Thomas Was Alone PS3 Review

There’s a definition to many different words tucked away in a video game dictionary somewhere. The definition is overlooked because it’s an indie title developed by one man with a mission to bring so many workable elements into a puzzle platformer that it makes some blockbuster titles begging for the same gripping emersion. The definition lies beneath the words, “accessible, rich, engaging, unforgettable, and even ambitious.” Thomas Was Alone.

Thomas Was Alone is a beautifully designed game because everything about the game is really playable to disabled gamers and non-disabled gamers alike, even one-handed gamers.


Many different types of gamers will instantly enjoy the characters that are different quadrilaterals on a quest for greatness as well as discovery as they jump with whimsical observations, empowering heroic thoughts, amiable love, and a chic sense of pride with a wild mesh of beliefs, emotions, and characters narrated splendidly by Danny Wallace.

The game mechanic is very simple. The gameplay premise could hardly be simpler: each level tasks you with getting one or more colored quadrilaterals to the portal (a basic white outline) which matches its shape.) This is achieved by navigating a surplus array of mind warping puzzles, jumping from platform to platform as well as switching characters in order to get them where they should be. By jumping with the jump button, in this case, X, and switching characters with the shoulder buttons, the puzzles will soon be just as memorable as the story, even to disabled gamers because emphasis is placed on brain function rather than limb function. This makes the game far more accessible to the physically disabled than most blockbuster titles.


The visuals are easy for the visually impaired to see, with all surfaces being a black outline and the character’s stark colors and shapes, making them very distinguishable visually alongside from their personalities.
The game is subtitled, though deaf gamers may get annoyed because the subtitles are not static. They move with the character being controlled, and this could make it hard to read the subtitles. The text, however, can be placed onto any environmental background and that will help work around that factor.

The game is memorable because Danny Wallace injects the player with many different emotions, narrative fervor, and character depth into syllables and sentences crafted with obviously careful word choice.


Players will meet Thomas, an average block that can do everything averagely with the added bonus of hilarious observation, and uncanny wisdom that sometimes annoys the rest of his friends. Chris, the block who struggles with identity and purpose more so than any other character because his weight inhibits his jumping, and who needs an endless supply of hugs to boost his tormented dormant spirit. Laura, a thin pink flat block that can bounce the other’s to new heights while dealing with the love in her heart for Chris. Claire, a blue superhero with the misleading power to float on water and have an extreme sense of resolution to aid. James, a green block that navigates the puzzles in a unique way where he sticks to the roof rather than the ground, wondering why differences are so differently viewed among the world with musings of hope and acceptance. Jon, a thin yellow stick that soars as high as his boisterous ego, and finally, Sarah, the double jumping mystical vat of weird declarations of intensions laced with power behind each thought.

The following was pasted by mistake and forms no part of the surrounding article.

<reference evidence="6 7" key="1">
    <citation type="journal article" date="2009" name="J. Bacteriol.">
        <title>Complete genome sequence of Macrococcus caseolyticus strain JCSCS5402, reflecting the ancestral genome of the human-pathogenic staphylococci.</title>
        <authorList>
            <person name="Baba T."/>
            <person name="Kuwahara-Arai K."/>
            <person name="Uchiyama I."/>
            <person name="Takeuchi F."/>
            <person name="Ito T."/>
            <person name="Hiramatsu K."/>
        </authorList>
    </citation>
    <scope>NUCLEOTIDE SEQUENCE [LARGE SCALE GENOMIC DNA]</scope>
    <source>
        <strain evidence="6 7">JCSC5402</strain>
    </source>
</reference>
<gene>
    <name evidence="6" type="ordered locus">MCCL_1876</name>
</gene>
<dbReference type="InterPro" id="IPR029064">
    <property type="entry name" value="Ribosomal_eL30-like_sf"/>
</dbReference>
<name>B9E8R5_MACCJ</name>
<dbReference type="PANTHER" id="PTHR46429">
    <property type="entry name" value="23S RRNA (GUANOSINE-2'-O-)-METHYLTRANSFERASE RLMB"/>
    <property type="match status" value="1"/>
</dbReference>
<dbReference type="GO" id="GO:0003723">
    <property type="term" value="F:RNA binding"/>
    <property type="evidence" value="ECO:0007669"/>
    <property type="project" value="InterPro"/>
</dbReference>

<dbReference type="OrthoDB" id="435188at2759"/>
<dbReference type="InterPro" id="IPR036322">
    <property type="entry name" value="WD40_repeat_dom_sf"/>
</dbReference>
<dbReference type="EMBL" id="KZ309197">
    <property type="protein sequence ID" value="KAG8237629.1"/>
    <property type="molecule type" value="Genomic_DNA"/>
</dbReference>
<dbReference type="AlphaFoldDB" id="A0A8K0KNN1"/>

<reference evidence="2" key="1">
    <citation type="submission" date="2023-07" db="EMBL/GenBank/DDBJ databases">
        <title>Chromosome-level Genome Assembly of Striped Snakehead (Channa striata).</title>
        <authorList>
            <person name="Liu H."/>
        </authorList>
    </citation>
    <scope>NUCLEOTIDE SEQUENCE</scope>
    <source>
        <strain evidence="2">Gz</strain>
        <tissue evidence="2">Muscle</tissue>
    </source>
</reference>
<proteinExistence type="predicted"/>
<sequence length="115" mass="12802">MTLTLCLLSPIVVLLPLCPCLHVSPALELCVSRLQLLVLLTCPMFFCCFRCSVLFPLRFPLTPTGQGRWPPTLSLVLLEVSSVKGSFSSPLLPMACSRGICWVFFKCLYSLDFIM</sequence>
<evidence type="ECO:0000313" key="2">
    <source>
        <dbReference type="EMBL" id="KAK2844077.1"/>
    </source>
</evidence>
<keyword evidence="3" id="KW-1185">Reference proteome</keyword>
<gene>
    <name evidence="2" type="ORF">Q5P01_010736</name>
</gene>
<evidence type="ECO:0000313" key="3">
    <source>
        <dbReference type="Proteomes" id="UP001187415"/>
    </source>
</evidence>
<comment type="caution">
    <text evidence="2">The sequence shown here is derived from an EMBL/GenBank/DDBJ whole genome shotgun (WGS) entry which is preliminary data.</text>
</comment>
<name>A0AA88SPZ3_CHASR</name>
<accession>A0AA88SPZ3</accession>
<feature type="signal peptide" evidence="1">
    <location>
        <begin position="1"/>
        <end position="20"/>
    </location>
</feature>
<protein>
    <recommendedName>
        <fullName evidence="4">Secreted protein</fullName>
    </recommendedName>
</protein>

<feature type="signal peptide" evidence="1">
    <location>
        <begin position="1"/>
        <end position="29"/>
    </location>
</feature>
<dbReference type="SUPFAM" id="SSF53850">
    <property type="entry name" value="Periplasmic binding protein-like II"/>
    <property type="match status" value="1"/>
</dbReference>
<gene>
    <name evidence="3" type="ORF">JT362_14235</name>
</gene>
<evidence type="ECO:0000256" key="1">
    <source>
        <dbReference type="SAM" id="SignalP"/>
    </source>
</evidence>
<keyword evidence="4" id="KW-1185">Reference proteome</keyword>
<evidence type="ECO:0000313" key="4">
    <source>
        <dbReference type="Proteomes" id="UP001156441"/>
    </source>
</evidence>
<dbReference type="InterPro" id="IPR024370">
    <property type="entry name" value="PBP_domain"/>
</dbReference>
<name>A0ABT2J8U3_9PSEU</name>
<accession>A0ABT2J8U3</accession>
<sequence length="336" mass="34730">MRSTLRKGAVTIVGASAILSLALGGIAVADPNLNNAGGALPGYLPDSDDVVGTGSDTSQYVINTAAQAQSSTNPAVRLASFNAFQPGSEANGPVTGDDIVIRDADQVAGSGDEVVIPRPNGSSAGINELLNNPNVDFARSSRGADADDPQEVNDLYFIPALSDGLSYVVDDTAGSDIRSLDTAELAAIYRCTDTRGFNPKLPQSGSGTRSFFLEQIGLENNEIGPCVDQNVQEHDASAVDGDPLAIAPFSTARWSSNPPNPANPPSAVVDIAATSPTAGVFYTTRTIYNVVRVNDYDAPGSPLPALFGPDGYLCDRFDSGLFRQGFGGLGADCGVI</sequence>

Each character has their own purpose and will need to be utilized, sometimes all at once in a puzzle that utilizes all of their abilities, sometimes with only one of the many wonderful personalities.


Disabled gamers won’t have a problem with the game at all because everything is very streamlined and plain, making for vast customization types, such as using the analog stick instead of the D pad to move characters. Even people who use one-handed controllers could play this game without assistance because the challenge lies within tacking new challenges onto the brain and not the limbs with a variety of jumping puzzles. The most complicated aspect of the game is making staircases with the characters in order to progress certain characters, but those scenarios happen sporadically and don’t hinder gameplay for very long. The more it’s required the more comfortable and natural it is to do.

Thomas Was Alone gives an all-encompassing experience that’s nestled inside a marvelously crafted world of stories, friends, and jumping. Disabled and non-disabled alike will easily remember the dashing characters and elegant level designs nestled inside of a very solid framework that stands tall and strong amongst bigger titles. The numerous memorabilia sprinkled throughout this game definitely show how even the simplest of implementations can be crafted with vivid vision into something that’s both mind blowing, and inclusive for the disabled.

10 out of 10